Sunday, February 13, 2011

A murderer of off spin


Nagesh Hamand was one of those cricketers you come across often wherever the game is played, someone who is very successful at the junior and university level but does not quite make the grade in first class cricket. He was one of the first cricketers I met at Hyderabad, and one of my dearest cricket friends, who for years advised and guided me, constantly appreciating my efforts and pointing out my mistakes. He was my State Bank colleague as well as neighbour, living in a quiet residential area originally called Walker Town and renamed Padmarao Nagar.

Nagesh had captained Hyderabad Juniors at Madras in 1969 when we beat his team by an innings. He had put up a lone fight with a brilliant 80 or so, the first time I saw the raw power and aggression of his batting. What I did not know then was what a good off spinner he was, as well. He bowled with a brisk, economical action, and, while he was perhaps not so classically side-on as the purist might wish, he made up with his whippy action and the sharp tweak he gave the cricket ball. He was a confident, aggressive bowler who always believed he could get the batsman out. Also capable of bowling medium pace quite effectively when the mood caught him, Nagesh was convinced he was a better off spinner than Noshir Mehta, who formed a successful pair with left armer Mumtaz Husain for years in Ranji Trophy cricket.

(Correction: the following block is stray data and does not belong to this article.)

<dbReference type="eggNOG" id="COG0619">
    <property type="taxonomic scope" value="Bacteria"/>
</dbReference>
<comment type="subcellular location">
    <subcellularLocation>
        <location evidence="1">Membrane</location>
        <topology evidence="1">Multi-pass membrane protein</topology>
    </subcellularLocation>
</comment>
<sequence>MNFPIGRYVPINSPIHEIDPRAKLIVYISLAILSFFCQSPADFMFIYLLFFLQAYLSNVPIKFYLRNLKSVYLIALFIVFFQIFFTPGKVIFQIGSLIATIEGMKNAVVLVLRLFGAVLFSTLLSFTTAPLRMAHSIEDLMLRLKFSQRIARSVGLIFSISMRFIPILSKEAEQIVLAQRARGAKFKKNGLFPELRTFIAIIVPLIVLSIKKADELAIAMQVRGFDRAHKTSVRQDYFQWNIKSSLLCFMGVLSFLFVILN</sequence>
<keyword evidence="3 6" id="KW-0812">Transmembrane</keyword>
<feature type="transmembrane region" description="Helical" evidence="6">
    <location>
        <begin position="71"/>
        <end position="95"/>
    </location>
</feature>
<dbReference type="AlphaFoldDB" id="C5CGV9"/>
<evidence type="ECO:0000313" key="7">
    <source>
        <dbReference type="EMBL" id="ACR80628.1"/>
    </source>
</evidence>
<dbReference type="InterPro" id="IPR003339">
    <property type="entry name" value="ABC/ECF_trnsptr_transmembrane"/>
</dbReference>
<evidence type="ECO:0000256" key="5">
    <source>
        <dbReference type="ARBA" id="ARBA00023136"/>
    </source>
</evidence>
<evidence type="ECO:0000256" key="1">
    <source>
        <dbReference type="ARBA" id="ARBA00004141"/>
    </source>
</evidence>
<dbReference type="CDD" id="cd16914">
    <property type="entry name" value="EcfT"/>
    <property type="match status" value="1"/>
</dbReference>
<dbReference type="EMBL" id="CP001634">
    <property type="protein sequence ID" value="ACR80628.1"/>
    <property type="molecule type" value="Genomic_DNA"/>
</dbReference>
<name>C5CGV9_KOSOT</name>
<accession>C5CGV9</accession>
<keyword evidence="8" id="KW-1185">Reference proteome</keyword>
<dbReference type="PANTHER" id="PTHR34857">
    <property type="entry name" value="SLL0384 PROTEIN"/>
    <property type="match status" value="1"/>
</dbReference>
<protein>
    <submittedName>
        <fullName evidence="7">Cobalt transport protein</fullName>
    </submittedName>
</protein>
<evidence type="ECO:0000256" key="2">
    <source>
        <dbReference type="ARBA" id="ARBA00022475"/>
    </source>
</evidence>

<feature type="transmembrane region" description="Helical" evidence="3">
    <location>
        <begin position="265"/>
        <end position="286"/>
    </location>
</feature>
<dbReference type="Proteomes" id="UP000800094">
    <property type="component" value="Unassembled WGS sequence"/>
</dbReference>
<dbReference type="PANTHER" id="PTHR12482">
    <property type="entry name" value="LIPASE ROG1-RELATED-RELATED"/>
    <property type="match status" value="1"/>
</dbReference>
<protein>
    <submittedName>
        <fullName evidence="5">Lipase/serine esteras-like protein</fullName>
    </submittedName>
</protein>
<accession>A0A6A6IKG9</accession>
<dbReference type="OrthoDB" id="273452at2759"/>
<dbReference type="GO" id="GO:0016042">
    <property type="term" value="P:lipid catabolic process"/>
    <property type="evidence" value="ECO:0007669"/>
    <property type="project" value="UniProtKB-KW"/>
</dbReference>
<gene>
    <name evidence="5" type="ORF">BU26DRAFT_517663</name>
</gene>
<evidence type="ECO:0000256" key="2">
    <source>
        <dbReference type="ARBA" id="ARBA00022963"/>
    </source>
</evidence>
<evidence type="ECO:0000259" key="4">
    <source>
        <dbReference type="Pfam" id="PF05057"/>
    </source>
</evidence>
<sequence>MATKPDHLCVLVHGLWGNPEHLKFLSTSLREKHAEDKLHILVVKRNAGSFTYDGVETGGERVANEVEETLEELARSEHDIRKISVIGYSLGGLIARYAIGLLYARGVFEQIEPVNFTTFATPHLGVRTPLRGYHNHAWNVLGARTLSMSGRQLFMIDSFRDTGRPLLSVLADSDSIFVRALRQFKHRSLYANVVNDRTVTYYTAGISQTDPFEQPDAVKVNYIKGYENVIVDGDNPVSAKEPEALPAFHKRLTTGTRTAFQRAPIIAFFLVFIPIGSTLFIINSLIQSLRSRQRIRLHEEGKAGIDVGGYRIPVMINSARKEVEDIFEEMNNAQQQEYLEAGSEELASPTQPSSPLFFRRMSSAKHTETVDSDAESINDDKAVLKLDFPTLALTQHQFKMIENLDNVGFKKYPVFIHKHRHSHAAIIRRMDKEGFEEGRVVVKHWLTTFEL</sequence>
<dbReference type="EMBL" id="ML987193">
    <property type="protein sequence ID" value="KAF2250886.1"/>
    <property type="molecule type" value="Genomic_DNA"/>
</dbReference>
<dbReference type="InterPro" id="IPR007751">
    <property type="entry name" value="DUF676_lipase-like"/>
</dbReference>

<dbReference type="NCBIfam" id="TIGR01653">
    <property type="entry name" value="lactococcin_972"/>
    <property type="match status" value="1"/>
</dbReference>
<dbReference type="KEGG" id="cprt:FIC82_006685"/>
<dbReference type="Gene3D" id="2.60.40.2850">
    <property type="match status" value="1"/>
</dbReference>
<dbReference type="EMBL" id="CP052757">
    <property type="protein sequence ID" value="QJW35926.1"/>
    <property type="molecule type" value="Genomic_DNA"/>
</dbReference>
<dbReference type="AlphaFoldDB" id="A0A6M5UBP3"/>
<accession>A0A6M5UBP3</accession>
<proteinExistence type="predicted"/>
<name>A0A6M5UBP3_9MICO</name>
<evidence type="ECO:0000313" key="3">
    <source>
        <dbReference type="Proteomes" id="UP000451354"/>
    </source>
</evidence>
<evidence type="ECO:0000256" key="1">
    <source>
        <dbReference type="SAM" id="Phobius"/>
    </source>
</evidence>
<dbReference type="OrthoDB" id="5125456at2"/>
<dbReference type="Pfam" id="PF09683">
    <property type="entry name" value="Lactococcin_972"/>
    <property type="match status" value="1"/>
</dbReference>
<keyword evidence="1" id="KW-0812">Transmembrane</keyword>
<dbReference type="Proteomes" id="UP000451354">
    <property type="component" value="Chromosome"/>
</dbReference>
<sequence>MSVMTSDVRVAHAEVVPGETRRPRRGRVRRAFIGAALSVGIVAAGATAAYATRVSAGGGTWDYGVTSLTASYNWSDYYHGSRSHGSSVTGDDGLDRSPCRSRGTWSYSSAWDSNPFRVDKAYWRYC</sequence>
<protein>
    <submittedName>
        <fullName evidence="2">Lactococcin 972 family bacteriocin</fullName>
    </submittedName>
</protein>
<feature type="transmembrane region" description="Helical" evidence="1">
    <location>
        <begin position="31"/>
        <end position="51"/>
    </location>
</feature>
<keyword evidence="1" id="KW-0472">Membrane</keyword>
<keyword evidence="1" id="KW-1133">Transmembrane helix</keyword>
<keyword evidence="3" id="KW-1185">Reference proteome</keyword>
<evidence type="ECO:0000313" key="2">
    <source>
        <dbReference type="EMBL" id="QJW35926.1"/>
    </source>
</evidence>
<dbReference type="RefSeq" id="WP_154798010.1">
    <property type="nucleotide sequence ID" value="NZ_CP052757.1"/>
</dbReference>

Happily for me, he believed I was a better bowler than both of them and never hesitated to pass me useful tips. It was as a batsman that Nagesh made his mark in university cricket. He was an explosive middle order batsman, who would often take the bowling by the scruff of its neck and give it a mauling. He was particularly severe on off spinners, and loved to go after poor Noshir in local cricket. I too received the brunt of his fury on occasion, though I probably tamed him more often than other purveyors of my trade. The one chink in Nagesh’s armour was his weakness against left arm spin, which he managed to conquer on matting, but surfaced, sometimes embarrassingly, on turf.

A shrewd student of the game and an excellent tactician, Nagesh was an astute captain, though he did not receive too many leadership opportunities in his career. He was however an invaluable part of the State Bank think tank for well over a decade. An all round sportsman who could play a very decent game of tennis or table tennis, he had the irritating habit of smiling mischievously at you after defeating you, often coming back from difficult situations.

In the cricket conversations that are part and parcel of the game at all levels, Nagesh was a frank participant who did not bother to pull his punches. Of the firm view that he was a better cricketer than a number of middle order batsmen the Hyderabad selectors preferred to him over the years, he made no secret of his feelings, regardless of who was present. Based on performance at the local level, it was difficult not to agree with him.

An employee of State Bank of India, Nagesh is a conscientious worker at the bank, who made a smooth transition from player to officer. Today, he keeps in touch with the game he loves through coaching, partnering another outstanding Hyderabad cricketer of the past, Vijay Paul. Future India star Ambati Rayudu is a product of the Nagesh-Paul stable.


jk said...

A good narration .. Sad to read he passed away in Facebook..

Aditi said...

Hope I could show this to him before he left us. Am so proud that I am his daughter. Love you and miss you dad.


Aditi said...

You are great Dad and I wish we read this togehter for you. A cricketing legend is no more with us. We love you and your memories will remain for ever.